Ron Swanson, Parks and Recreation
Played by Nick Offerman
Ron "Effing" Swanson. Need I say more? I think that picture says it all.
Richard Harrow, Boardwalk Empire
Played by Jack Huston
Has any character made more impact on a show with as few lines of dialogue as Richard Harrow? From the moment Richard entered the fold in Season One's "Home", Boardwalk Empire took on a whole new level of awesomeness. An argument can be made that Richard is the only "iconic" character on Boardwalk Empire.
Given the events in the second season finale, it appears that Richard is at a crossroad. With his friend and employer Jimmy out of the picture, where does that leave Richard? Will he be absorbed into Nucky's organization? Unlikely, I would imagine. I also can't imagine him hanging around with the uber-creepy Gillian. So will Richard try to go it alone and seek revenge for Jimmy's murder? If so, Nucky better watch out. If there is one guy you don't want gunning for you, it's Richard Harrow.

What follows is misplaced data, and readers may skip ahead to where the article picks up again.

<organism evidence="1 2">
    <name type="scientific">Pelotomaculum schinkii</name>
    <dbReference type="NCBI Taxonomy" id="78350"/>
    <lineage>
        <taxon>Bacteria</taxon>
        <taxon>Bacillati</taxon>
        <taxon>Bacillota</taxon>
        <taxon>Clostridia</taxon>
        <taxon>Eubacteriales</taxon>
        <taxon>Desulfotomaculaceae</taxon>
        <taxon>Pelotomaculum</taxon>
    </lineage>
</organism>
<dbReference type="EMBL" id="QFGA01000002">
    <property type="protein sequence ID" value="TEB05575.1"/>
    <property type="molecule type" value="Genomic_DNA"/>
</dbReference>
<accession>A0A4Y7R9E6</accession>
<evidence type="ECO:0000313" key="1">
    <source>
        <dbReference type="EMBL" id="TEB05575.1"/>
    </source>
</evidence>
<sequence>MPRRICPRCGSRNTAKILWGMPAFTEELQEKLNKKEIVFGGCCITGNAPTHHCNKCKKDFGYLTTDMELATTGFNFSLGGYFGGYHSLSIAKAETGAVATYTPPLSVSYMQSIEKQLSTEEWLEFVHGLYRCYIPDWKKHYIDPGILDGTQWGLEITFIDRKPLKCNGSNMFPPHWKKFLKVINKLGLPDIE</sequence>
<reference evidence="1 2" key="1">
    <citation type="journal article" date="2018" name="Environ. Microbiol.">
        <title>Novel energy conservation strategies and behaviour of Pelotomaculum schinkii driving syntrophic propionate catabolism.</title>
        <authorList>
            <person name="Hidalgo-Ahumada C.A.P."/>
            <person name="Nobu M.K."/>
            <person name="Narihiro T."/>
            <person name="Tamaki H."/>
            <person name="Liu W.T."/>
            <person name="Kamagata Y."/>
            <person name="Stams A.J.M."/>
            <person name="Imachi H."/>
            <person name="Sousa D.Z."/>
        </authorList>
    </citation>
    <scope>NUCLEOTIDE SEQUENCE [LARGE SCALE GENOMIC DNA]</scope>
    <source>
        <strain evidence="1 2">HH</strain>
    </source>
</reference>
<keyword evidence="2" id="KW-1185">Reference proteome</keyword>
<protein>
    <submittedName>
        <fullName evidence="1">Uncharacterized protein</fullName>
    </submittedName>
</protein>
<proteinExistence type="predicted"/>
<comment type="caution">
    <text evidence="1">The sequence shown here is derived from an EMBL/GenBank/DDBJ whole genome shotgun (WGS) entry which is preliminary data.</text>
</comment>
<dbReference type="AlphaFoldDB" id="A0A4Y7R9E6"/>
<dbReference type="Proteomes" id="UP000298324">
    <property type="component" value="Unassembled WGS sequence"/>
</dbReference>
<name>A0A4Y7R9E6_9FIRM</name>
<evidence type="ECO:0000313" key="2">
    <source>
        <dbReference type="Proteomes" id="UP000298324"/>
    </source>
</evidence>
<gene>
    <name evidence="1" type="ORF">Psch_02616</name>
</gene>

Tyrion Lannister, Game Of Thrones
Played by Peter Dinklage
In a show chock-full of fully formed, three-dimensional characters, Tyrion Lannister stands out despite being the shortest man in the cast. Tyrion is notable not only for his love of strong drink and whores, but for his quick wit and ability to survive the stickiest of situations. Fans of Tyrion and Dinklage should be excited about the second season of Game of Thrones. Tyrion is set to take on a expanded role, acting as "The Hand of The King" in King's Landing.
Opie Winston, Sons of Anarachy
Played by Ryan Hurst